Sarah Wathen’s novel The Tramp introduces the strange town of Buffalo Square through the eyes of misguided tourists. When the façade of quaintness quickly wears off, the family soon notices it seems deserted except for fleeting moments with a local resident. The characters fade from the narrative and the black eyes of a red-headed high school Irish girl, Candy Vale, become the center of a strange family history in out of the way Shirley County. Candy is reunited with a childhood friend, John Robinson, and together they unravel the secrets of the town’s inhabitants through mysterious motifs, intriguing old photographs, an ominous tarot reading, and the mythical waters of a Blue Spring.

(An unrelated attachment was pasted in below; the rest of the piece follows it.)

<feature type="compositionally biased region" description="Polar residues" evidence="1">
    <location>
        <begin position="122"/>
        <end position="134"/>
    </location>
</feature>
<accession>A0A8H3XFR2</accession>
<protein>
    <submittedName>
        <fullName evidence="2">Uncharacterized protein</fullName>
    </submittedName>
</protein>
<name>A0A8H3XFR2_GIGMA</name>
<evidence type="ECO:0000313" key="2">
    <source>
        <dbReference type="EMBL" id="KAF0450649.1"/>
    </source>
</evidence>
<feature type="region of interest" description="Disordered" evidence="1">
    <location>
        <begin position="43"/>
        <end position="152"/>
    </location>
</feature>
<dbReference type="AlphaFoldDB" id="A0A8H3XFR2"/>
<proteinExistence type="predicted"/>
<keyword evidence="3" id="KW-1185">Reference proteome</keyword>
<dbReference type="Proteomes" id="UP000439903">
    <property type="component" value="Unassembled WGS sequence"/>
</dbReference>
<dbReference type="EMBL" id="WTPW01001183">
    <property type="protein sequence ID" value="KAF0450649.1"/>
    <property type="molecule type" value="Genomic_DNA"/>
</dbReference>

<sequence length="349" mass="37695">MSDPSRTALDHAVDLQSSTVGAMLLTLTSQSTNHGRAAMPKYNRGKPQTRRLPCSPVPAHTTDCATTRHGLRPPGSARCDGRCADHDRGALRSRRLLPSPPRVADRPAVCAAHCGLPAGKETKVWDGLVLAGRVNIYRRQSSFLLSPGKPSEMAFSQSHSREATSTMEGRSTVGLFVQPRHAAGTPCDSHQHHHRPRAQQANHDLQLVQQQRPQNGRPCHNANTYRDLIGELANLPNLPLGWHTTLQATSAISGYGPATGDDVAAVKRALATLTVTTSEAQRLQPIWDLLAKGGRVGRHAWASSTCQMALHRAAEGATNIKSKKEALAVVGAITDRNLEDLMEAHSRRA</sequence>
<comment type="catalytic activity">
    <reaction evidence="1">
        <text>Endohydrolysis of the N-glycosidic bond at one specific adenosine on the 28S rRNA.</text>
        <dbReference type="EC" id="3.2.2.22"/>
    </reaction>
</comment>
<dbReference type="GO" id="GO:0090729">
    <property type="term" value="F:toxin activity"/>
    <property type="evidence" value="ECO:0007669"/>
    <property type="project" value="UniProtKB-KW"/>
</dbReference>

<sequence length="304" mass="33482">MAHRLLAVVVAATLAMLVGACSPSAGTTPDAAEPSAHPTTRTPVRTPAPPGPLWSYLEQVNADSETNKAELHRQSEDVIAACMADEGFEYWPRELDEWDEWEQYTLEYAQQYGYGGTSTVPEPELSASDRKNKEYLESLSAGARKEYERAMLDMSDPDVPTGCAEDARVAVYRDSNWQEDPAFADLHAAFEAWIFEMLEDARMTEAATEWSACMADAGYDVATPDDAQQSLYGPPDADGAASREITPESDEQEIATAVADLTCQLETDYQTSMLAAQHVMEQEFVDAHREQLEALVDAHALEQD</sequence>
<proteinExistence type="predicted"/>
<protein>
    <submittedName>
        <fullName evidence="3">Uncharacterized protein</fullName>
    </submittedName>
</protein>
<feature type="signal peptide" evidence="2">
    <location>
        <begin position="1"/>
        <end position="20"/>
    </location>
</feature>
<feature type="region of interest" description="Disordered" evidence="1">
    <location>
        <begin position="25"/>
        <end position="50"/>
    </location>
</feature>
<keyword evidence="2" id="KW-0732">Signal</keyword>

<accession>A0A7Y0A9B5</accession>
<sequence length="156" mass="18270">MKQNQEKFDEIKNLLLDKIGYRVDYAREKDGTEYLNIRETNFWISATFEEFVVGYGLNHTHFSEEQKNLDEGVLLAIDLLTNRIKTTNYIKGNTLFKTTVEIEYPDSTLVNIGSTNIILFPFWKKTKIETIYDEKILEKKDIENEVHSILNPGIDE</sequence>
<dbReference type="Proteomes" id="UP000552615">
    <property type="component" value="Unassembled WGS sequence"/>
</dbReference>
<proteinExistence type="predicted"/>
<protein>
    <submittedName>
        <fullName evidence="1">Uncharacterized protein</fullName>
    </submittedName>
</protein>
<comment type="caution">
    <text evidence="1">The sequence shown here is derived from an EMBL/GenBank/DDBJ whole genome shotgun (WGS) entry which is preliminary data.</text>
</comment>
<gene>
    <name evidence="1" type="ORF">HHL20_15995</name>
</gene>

The “realness” of Wathen’s teenage characters is portrayed through their hormonal territorial nature with each other and the bluntness of their language and conversations. Sam Castle is the defiant rebel with the flirtatious charm; John Robinson is the new kid on the block who is the protector of Candy, and Amanda is the brash vixen who goes after what she wants. Their curious nature reminds the reader of the vibrant emotions of youth and its secrets amidst rivalry and foreboding when an innocent Homecoming celebration goes awry on a railroad track with an unexplained death. As old wounds resurface for Candy triggered by tragedy, John is able to save her for the second time in her life.
Ancestral ties, strange dreams, and strong bonds forge the foundation of this novel. It peels back the layers of its characters chapter by chapter with all the red herrings necessary for suspense to move to an eventful epilogue.